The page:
Suddenly, they were students again and feeling a renewed energy! Here was the creative challenge they were missing at the end of their ballroom dance careers. Similar to dance, coffee roasting requires a combination of following the established rules and adding your own creative spin. It’s a science and an art.
Even though I’m a tea person (and the only person in my immediate family who doesn’t drink coffee), I had so much fun listening to Lauren and JP talk about learning all of the intricacies of coffee roasting. They lit up during our interview as they talked about experimenting with the different variables in the roasting process to produce a better tasting coffee.
The business side of things
I was curious what made them go the extra step to take coffee roasting from a passion to a business. Several aspects about the coffee industry appealed to them. First, it was a much bigger industry. Only a very small percentage of people in the world dance ballroom, and as a teacher, you’re left with an even smaller percentage of people who can afford to take lessons with you.
There was also longevity to think about. Lauren said when she looked at her peers within the ballroom world and then outside the ballroom world, she saw how people in a non-dance career could work to a certain age, retire, and then be free to do whatever they wanted with the rest of their life. Ballroom dancers on the other hand almost couldn’t retire. If they didn’t teach, they didn’t get paid. There was no built-in pension or 401k.
The possibilities were scary to think about. Both JP and Lauren had suffered injuries before and had not been able to teach for a week, which meant there was no income coming in. There was also the harsh reality that hot, young dancers were retiring off of the competitive circuit and going into teaching full-time every year, drawing students away from the older teachers.
Coffee was a passion that they could continue to learn about and build a business around without major physical strain on their bodies. They could take a sick day and still earn a living. They could also reach a bigger audience. As these two retired dancers imagined what the rest of their lives would look like, coffee roasting not only fulfilled their desire for a creative challenge, it felt like a more secure option because they weren’t the product anymore.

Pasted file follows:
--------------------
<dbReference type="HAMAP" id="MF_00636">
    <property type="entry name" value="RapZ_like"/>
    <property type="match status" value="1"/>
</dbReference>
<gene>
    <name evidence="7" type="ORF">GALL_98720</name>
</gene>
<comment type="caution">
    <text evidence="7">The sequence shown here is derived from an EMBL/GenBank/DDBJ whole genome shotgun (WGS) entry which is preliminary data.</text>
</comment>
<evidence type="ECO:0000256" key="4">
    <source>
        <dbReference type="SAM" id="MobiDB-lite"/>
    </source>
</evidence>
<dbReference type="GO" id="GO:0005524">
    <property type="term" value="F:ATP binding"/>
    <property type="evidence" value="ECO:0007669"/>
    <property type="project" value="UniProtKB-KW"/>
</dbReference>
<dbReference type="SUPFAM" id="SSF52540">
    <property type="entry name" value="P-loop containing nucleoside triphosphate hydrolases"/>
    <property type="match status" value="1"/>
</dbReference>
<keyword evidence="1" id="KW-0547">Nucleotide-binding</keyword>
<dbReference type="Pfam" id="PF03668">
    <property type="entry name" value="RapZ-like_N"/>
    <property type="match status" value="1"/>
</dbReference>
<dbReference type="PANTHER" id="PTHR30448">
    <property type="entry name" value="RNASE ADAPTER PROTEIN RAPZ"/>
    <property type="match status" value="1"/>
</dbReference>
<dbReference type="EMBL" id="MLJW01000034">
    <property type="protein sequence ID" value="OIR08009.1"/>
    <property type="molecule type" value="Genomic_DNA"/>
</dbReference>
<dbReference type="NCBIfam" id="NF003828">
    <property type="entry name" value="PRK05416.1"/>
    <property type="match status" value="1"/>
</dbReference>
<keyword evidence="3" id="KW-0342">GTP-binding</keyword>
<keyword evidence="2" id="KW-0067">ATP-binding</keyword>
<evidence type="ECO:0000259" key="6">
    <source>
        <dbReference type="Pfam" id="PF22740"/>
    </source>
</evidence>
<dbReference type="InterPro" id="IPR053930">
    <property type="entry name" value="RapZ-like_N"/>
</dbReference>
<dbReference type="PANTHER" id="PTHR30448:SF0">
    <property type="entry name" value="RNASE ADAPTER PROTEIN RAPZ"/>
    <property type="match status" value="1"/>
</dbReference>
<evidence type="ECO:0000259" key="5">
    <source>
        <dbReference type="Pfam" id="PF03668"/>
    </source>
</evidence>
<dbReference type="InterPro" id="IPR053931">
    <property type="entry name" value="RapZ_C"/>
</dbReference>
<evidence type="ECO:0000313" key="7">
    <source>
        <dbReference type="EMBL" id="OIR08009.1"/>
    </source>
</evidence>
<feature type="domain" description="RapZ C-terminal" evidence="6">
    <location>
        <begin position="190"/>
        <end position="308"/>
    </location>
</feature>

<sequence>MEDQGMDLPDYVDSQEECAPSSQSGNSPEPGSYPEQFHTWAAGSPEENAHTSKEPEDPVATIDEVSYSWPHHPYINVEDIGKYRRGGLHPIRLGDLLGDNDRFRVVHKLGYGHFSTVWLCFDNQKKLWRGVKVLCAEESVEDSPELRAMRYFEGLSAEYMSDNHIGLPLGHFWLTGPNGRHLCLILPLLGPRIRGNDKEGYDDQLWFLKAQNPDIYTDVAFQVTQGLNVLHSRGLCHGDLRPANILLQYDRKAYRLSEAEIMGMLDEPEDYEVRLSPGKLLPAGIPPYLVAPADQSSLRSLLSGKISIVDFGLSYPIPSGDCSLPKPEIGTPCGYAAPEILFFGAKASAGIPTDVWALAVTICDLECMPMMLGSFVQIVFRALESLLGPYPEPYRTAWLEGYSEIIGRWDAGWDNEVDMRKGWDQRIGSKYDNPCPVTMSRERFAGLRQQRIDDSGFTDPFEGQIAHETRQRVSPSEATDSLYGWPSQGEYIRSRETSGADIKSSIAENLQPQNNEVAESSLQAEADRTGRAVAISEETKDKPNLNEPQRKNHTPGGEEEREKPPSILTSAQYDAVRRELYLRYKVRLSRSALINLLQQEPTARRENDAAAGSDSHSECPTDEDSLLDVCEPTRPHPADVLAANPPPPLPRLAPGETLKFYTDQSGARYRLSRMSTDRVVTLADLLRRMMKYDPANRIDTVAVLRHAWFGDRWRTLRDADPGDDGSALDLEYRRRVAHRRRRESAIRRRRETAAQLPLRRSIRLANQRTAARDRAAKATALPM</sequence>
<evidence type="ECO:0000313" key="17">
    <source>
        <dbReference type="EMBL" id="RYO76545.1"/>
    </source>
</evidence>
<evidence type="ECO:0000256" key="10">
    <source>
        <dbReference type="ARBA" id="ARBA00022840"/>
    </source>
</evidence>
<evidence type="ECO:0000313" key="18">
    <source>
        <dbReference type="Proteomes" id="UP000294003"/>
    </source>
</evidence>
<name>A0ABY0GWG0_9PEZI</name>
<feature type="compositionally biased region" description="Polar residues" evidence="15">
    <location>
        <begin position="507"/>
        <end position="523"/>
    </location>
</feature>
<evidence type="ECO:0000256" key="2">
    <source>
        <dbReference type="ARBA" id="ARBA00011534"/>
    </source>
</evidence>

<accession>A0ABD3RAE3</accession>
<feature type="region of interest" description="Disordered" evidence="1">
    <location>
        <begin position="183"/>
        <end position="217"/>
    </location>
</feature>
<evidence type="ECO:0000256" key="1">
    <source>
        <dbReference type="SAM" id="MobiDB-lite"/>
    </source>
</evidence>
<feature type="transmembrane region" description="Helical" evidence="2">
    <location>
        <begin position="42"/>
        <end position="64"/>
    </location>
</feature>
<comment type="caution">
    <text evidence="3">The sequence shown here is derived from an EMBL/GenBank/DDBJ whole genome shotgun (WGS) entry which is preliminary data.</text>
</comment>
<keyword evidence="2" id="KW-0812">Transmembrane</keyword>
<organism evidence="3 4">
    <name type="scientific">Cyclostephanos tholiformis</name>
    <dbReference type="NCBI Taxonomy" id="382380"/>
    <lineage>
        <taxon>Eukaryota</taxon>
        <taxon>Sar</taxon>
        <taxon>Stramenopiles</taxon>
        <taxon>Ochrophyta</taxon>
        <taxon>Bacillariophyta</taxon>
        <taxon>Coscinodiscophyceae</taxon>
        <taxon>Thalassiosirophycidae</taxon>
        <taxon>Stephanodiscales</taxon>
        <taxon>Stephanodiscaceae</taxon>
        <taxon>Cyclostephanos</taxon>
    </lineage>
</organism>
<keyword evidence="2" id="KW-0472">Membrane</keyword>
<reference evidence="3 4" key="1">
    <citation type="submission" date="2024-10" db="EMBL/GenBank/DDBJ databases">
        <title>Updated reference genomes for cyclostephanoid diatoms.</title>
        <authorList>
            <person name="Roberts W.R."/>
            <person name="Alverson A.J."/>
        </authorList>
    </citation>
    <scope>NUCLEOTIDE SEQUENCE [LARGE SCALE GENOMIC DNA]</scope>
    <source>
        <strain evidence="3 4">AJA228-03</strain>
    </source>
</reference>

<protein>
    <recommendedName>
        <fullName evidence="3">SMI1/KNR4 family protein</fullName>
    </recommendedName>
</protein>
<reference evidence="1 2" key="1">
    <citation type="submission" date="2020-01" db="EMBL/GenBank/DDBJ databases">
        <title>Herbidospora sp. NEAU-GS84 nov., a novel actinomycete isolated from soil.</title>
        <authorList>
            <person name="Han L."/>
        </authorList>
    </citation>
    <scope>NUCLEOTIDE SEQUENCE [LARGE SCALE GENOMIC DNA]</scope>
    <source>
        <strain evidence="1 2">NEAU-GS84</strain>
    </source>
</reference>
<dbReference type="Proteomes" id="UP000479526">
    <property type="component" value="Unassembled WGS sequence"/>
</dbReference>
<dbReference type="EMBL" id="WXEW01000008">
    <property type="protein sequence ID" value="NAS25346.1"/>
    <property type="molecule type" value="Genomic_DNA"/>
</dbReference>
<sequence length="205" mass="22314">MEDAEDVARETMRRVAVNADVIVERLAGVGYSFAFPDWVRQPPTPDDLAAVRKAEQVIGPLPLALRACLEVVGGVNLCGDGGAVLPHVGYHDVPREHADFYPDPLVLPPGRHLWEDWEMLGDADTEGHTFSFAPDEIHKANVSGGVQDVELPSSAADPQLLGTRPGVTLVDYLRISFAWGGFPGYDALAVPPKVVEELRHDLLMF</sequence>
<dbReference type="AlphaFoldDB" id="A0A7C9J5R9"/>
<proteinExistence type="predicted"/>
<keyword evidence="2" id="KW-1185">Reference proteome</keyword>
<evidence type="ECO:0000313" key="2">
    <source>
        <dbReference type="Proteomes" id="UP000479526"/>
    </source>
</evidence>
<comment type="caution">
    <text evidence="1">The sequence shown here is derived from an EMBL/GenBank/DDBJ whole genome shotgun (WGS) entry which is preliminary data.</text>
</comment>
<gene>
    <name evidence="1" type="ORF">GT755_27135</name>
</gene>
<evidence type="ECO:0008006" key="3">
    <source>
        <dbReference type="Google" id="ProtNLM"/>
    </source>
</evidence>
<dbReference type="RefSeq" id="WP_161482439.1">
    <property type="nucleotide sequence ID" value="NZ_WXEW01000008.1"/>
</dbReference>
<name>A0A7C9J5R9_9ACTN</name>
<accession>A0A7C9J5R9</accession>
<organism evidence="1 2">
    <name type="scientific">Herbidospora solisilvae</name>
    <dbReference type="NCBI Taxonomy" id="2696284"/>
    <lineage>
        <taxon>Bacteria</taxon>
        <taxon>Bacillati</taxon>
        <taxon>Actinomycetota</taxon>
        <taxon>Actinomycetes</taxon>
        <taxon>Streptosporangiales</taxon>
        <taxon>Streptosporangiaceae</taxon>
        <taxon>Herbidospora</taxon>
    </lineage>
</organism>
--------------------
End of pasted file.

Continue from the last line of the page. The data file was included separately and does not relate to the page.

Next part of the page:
Their dance experience has still proven very valuable in their new venture. As we all know, dance requires a lot of discipline and hard work. Those skills translate easily to any other area of Life. They haven’t been discouraged by any mistakes and failures because they have the knowledge and experience that all they need to do is go back and try again, and eventually they’ll get it right.
They’ve found it also helps their business to be comfortable “performing” in front of people and have the ability to make others feel comfortable around them. Dancers have a natural charisma and part of performing is welcoming the audience into your space. Lauren and JP have been able to use these skills learned as ballroom dancers to introduce more people to their coffee.
Once a dancer, always a dancer
Their passion for dance never really went away, and as JP said in the interview, dance will always be part of who they are. So they could never leave it behind entirely. JP did try at first though. He didn’t want people to know they were former ballroom dancers because he thought they wouldn’t take them seriously. The name of their brand was originally just Ox Coffee Roasters. That lasted about a month until they realized they were just another coffee roaster with nothing particularly special to make them stand out. In addition to adding “Dancing” to their name, they started to expand the types of coffee roasts that they offered, giving them dance names like Milonga and Promenade.